According to data from the Centers for Disease Control and Prevention, a large percentage of people treated for traumatic brain injury every year experience MTBI.
Recently, research has intensified as professionals strive to learn more about this condition, which is often the result of a car crash. What exactly is MTBI and what are the consequences?
MTBI is the acronym for mild traumatic brain injury. The cause is usually a blow to the head; for example, a car crash victim might hit his or her head against the windshield during impact. Data show that about 75% of the 1.5 million people who experience traumatic brain injury each year sustain MTBI. Researchers point out that no standard definitions exist for this condition, which, therefore, could be misdiagnosed. People most often receive treatment in hospital emergency rooms, or not at all.
MTBI is a neurologic disorder. The violent impact from a serious fall or motor vehicle accident can cause a brief change in a victim’s mental status. This may mean disorientation, confusion, loss of memory about what happened just before or just after the accident as well as a period of unconsciousness less than 30 minutes in length. Other symptoms include dizziness, headache, fatigue or an inability to concentrate. Since symptoms may not appear at the time of the accident, the victim may not seek prompt medical attention, and, until symptoms persist, may not see a doctor for days or even weeks.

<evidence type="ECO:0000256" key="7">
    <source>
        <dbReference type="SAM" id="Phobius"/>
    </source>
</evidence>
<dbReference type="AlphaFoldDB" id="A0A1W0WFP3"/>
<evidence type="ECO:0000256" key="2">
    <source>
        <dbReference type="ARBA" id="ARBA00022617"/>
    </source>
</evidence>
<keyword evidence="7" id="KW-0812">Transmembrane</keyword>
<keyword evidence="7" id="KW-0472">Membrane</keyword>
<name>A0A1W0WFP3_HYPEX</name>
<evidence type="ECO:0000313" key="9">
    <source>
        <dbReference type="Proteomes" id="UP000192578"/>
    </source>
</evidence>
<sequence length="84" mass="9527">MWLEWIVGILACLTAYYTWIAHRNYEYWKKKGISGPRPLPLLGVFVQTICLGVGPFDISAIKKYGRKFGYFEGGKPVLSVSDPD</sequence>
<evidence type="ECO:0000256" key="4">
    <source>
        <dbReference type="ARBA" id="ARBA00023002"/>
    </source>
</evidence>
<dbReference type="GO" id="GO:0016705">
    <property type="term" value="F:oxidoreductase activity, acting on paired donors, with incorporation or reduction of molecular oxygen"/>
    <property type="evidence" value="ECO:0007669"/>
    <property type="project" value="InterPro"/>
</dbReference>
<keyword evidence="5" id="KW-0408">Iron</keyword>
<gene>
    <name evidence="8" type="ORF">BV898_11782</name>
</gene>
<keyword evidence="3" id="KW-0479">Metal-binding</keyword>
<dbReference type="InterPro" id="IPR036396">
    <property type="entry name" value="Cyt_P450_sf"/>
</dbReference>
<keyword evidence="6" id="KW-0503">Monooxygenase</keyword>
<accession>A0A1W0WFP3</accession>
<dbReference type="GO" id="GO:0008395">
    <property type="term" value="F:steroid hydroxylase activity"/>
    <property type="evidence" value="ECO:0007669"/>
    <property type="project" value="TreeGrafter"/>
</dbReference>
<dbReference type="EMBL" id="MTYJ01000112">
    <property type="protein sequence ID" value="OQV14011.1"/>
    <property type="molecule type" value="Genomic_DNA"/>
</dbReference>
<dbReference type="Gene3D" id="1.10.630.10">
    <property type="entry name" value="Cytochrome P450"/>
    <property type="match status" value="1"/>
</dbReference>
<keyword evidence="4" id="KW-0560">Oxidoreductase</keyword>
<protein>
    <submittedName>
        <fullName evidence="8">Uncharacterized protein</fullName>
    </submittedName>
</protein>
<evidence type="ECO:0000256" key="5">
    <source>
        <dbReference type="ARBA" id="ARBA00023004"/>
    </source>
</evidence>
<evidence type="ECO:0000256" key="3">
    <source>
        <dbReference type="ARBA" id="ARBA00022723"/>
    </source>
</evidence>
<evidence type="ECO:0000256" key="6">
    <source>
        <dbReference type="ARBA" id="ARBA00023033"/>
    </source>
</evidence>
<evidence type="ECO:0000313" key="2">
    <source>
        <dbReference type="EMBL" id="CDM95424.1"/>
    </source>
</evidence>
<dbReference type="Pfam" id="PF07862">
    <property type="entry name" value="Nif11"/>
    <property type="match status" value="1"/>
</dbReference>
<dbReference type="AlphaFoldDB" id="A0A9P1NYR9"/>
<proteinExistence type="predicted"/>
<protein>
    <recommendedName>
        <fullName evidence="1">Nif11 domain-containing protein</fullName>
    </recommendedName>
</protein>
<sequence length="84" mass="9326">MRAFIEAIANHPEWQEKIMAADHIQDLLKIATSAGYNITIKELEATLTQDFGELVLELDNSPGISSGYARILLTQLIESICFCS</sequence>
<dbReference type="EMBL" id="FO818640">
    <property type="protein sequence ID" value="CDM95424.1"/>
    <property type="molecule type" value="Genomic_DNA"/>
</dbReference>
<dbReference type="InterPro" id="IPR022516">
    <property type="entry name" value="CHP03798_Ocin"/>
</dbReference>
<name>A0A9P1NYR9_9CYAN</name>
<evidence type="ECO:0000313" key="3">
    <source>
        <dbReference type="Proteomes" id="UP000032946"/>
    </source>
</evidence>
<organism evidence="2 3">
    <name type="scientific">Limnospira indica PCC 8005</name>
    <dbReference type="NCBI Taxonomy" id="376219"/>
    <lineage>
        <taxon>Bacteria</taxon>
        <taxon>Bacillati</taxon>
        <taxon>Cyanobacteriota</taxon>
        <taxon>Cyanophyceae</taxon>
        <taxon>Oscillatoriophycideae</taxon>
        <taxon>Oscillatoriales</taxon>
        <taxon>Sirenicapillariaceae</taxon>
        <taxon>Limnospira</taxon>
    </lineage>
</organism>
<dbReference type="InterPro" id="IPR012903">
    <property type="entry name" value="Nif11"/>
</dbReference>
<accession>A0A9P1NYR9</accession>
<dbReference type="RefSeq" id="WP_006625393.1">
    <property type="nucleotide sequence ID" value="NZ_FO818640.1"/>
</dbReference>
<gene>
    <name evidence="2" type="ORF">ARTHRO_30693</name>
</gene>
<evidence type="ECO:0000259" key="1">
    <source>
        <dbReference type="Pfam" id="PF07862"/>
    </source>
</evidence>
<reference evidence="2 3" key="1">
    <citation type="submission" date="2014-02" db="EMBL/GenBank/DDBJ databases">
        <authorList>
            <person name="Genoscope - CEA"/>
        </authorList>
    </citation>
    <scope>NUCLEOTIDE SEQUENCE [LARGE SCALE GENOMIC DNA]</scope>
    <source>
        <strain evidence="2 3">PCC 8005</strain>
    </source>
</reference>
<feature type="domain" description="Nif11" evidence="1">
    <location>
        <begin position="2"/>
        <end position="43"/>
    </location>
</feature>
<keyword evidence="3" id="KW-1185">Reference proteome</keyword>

While research continues into the impact of MTBI, vehicle accident victims should not discount the consequences of a blow to the head. Even a mild head injury can cause lifelong health issues. Patients have the right to expect compensation sufficient to cover current and future medical treatment, lost wages and more.